The rattles start softly, tentatively almost, but his face changes immediately. The young men, his companions, who just moments ago were laughing and grabbing his shoulders in conspiratorial affection have likewise gone silent and gaze down at the rocky ground as they begin shaking the rattles of wood and gut and flint with an audible reluctance that only dissipates with the wet slap of the goatskin drums.
It was different at the start of the year. I saw his face then also, the flicker of uncertainty as the lot was drawn quickly submerged beneath the leer of bravado with which he received the cheers and taunts and embraces of his comrades. Then later leaving no trace in the mask of vulpine glee as he fucked the priestess in the ploughed field, eagerly pulling her body onto him and weaving his grasping fingers through the string of rough agates that clattered discordantly around her neck.
And so it carried on when he re-emerged from the initiation in the caves, which we are forbidden from witnessing, accepting the first cut of each sacrifice, pawing drunkenly during feasts at maids and spoken-for women alike, unchallenged, with the same defiant brutishness. He knew then, of course, how it would end, but I don’t believe he has understood it until now, the young men adding their voices to the rattles and drums in steady invocation.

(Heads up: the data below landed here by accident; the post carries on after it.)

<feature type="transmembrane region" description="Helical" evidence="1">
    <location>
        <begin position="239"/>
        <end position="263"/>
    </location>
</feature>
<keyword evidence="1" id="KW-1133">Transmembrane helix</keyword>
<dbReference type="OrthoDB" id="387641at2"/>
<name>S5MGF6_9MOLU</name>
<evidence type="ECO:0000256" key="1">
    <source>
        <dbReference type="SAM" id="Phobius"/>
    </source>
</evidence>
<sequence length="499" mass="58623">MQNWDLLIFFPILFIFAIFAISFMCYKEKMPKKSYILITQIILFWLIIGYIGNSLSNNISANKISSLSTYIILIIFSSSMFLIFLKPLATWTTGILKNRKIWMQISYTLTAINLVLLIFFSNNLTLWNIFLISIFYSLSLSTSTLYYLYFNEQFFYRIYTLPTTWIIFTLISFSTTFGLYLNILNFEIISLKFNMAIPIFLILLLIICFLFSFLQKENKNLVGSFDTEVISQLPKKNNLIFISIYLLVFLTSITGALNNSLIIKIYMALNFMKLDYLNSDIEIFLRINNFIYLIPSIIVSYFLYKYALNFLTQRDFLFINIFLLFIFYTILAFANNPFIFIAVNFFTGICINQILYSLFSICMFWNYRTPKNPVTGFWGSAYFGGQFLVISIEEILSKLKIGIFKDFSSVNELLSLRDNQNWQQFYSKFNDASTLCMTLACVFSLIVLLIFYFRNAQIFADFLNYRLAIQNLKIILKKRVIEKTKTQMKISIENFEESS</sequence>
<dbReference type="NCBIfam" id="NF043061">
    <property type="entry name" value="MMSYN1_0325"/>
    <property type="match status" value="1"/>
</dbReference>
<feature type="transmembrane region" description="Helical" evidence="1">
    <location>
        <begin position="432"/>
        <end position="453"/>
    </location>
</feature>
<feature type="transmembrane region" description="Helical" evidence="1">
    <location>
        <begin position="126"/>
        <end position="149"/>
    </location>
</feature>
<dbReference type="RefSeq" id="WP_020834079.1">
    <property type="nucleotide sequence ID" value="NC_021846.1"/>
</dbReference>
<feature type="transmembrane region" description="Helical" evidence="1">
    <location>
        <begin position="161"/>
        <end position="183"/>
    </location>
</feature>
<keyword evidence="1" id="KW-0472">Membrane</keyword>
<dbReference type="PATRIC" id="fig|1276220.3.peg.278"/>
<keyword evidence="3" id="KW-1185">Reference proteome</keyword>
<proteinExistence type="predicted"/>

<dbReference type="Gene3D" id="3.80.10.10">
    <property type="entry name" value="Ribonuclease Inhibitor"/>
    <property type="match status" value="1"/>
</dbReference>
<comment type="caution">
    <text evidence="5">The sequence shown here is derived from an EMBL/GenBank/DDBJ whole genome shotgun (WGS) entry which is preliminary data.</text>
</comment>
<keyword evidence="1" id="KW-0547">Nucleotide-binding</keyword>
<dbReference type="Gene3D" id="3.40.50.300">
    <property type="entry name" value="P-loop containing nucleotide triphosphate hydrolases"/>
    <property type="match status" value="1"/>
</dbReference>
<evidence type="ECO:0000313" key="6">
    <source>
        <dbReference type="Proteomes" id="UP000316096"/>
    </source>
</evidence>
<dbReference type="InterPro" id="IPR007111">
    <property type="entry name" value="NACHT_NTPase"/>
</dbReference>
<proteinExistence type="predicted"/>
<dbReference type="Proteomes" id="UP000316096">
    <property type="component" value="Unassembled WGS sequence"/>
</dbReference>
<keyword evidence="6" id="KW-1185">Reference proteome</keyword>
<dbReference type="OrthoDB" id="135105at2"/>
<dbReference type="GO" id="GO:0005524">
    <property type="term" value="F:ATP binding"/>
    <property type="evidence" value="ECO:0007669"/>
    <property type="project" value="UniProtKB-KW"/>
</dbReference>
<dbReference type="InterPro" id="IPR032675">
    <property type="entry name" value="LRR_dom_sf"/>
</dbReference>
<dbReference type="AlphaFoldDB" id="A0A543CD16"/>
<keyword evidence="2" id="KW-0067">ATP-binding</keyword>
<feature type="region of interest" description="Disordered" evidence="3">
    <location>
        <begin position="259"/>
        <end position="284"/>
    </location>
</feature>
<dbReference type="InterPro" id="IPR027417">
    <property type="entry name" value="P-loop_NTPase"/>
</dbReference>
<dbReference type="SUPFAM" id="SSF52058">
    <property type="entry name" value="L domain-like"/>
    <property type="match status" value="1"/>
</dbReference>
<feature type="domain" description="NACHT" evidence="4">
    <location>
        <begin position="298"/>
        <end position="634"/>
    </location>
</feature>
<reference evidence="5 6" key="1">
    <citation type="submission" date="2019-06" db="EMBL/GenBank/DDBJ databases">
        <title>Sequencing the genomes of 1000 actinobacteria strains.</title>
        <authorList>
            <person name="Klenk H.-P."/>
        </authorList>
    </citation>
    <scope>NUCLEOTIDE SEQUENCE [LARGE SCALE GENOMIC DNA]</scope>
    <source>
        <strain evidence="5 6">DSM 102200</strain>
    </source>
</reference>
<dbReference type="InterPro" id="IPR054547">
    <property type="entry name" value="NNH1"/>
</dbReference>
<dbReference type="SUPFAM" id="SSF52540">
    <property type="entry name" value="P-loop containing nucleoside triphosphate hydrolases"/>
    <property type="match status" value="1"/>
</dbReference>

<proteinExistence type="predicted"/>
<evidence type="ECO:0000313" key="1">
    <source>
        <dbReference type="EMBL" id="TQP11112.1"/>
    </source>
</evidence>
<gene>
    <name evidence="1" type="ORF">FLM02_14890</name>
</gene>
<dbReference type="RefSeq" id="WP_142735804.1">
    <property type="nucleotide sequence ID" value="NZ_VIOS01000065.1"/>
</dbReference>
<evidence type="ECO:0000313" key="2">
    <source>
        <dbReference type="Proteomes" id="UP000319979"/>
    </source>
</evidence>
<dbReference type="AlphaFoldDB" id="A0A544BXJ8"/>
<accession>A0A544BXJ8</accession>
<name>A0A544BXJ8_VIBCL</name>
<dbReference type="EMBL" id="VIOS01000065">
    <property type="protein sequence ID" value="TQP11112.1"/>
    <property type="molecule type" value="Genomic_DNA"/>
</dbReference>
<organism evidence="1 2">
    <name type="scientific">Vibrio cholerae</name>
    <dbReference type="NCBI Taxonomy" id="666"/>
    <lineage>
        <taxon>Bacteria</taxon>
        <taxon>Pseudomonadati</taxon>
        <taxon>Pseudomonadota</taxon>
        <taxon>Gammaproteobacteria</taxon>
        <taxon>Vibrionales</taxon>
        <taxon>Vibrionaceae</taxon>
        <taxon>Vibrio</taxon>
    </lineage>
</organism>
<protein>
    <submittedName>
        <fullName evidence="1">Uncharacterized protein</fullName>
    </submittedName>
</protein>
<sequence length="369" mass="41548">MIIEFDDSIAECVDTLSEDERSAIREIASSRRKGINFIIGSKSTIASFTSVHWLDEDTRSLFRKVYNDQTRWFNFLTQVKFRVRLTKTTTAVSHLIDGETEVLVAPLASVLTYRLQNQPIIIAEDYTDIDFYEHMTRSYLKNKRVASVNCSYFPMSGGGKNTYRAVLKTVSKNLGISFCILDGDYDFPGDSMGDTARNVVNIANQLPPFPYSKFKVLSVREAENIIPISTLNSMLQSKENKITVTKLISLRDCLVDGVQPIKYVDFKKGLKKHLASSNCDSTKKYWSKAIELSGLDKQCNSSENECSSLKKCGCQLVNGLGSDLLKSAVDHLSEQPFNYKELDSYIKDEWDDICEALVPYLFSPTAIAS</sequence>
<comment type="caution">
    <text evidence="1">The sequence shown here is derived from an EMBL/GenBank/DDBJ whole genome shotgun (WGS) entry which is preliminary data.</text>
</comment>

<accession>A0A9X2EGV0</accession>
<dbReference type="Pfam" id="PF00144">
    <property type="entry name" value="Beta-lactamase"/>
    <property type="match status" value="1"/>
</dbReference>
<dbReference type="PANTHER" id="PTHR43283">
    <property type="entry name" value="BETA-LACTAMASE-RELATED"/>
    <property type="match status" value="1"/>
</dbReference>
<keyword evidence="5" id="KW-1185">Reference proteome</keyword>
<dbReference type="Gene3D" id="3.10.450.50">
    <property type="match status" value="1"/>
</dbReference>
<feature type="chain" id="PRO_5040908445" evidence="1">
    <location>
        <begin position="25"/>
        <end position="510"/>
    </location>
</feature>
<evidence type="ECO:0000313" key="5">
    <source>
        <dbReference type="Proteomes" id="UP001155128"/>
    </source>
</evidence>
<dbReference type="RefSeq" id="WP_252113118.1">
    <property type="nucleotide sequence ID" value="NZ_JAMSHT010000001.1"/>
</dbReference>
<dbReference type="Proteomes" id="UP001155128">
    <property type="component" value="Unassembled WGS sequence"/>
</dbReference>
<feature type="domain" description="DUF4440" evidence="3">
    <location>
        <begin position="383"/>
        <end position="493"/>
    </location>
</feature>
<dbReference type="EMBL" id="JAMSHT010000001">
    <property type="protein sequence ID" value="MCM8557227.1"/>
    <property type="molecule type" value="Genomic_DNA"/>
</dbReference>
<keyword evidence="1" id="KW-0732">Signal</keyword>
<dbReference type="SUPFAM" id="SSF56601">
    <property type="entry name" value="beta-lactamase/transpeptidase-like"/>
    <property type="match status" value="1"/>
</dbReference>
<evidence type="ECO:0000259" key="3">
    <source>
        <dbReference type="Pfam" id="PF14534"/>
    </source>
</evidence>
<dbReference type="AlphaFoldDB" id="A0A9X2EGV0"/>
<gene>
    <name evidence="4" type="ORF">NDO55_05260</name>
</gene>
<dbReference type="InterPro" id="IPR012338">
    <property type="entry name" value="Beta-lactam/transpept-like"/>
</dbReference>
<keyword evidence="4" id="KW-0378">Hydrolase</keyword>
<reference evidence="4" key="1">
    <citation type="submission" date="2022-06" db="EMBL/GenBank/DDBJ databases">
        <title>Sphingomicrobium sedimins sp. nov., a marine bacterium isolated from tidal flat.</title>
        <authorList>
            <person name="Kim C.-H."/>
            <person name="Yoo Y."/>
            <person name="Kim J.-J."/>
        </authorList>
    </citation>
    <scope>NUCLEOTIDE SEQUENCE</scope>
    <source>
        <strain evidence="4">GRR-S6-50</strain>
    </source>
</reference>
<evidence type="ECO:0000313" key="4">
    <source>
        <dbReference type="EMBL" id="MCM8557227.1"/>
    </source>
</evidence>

As the noise bursts through from an ever-quickening rhythm into an indistinguishable cacophony of sound, the crowd behind me jostle in anticipation—those villagers with no direct part to play but who have trekked just as readily up the shrubbed slopes of Mount Iuktas, some so infirm as to have been supported on the arm of another, some children needing to be carried. They crane and peer and recoil in equal measure at the sacred sight before them: the attenuated clay figure of the goddess unveiled on the flat rock between the horns of the Egyptian bull, before her the fruits of the earth, wheat, grapes, olives, that she has continued to provide. And before it all the hallowed figure of this year’s daimon.
Sweat beads across his now pudgy face and his breath is coming in rapid, hysterical gulps, the same ruddy expression of focused exertion familiar from his savage sexual encounters now transformed by terror. He does not gaze around at his companions, however, the pitiful wordless plea that some have made, themselves now lost in the energy and complicity of their task, but stares straight ahead at the leader of the rite, too old for the lot but still powerfully built, and does not flinch when he steps forward and swings a sword heavily down onto his neck.
The crack of bone sings out through the din of rattles and drums and voices which stop abruptly as the body crumples with an ungainly thud. The time for my part has come. I step forward and in a clear voice recite the list of all who have served the goddess, and I add the name of Zeus to the end. The crowd cheer: blood was drawn, which is not always the case, and has bubbled down to pool around the produce. It will be a good year.
By Neil, 3 May, 2006; direct link.